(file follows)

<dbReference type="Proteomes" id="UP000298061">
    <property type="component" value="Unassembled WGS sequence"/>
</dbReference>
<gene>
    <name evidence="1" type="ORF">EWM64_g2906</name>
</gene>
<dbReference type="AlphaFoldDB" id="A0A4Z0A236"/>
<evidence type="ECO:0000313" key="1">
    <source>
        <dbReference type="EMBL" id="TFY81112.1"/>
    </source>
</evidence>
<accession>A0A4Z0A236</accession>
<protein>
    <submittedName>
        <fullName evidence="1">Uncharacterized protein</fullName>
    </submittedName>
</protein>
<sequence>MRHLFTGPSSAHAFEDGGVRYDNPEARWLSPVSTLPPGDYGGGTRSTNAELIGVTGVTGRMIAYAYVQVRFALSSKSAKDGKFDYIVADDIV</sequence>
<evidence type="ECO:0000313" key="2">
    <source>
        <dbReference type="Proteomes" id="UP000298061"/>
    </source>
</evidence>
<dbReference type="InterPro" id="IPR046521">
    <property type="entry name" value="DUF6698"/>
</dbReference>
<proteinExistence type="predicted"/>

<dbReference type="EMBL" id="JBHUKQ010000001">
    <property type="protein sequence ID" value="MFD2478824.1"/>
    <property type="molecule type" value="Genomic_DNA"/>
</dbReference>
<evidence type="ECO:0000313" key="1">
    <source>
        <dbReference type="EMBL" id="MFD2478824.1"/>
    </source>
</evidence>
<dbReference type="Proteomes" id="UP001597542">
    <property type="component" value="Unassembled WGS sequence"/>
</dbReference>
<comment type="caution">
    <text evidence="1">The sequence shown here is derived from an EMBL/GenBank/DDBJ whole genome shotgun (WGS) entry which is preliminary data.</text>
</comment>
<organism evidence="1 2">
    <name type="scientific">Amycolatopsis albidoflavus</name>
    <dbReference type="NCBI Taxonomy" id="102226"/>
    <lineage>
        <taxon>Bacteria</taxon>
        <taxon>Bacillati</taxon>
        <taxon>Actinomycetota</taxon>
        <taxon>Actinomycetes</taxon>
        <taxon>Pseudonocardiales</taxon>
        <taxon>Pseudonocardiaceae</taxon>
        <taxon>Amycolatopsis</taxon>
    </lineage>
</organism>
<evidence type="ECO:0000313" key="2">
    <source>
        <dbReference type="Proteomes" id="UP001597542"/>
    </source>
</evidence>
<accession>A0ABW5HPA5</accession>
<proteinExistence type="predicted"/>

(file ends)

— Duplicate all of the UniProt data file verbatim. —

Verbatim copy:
<dbReference type="Proteomes" id="UP000298061">
    <property type="component" value="Unassembled WGS sequence"/>
</dbReference>
<gene>
    <name evidence="1" type="ORF">EWM64_g2906</name>
</gene>
<dbReference type="AlphaFoldDB" id="A0A4Z0A236"/>
<evidence type="ECO:0000313" key="1">
    <source>
        <dbReference type="EMBL" id="TFY81112.1"/>
    </source>
</evidence>
<accession>A0A4Z0A236</accession>
<protein>
    <submittedName>
        <fullName evidence="1">Uncharacterized protein</fullName>
    </submittedName>
</protein>
<sequence>MRHLFTGPSSAHAFEDGGVRYDNPEARWLSPVSTLPPGDYGGGTRSTNAELIGVTGVTGRMIAYAYVQVRFALSSKSAKDGKFDYIVADDIV</sequence>
<evidence type="ECO:0000313" key="2">
    <source>
        <dbReference type="Proteomes" id="UP000298061"/>
    </source>
</evidence>
<dbReference type="InterPro" id="IPR046521">
    <property type="entry name" value="DUF6698"/>
</dbReference>
<proteinExistence type="predicted"/>

<dbReference type="EMBL" id="JBHUKQ010000001">
    <property type="protein sequence ID" value="MFD2478824.1"/>
    <property type="molecule type" value="Genomic_DNA"/>
</dbReference>
<evidence type="ECO:0000313" key="1">
    <source>
        <dbReference type="EMBL" id="MFD2478824.1"/>
    </source>
</evidence>
<dbReference type="Proteomes" id="UP001597542">
    <property type="component" value="Unassembled WGS sequence"/>
</dbReference>
<comment type="caution">
    <text evidence="1">The sequence shown here is derived from an EMBL/GenBank/DDBJ whole genome shotgun (WGS) entry which is preliminary data.</text>
</comment>
<organism evidence="1 2">
    <name type="scientific">Amycolatopsis albidoflavus</name>
    <dbReference type="NCBI Taxonomy" id="102226"/>
    <lineage>
        <taxon>Bacteria</taxon>
        <taxon>Bacillati</taxon>
        <taxon>Actinomycetota</taxon>
        <taxon>Actinomycetes</taxon>
        <taxon>Pseudonocardiales</taxon>
        <taxon>Pseudonocardiaceae</taxon>
        <taxon>Amycolatopsis</taxon>
    </lineage>
</organism>
<evidence type="ECO:0000313" key="2">
    <source>
        <dbReference type="Proteomes" id="UP001597542"/>
    </source>
</evidence>
<accession>A0ABW5HPA5</accession>
<proteinExistence type="predicted"/>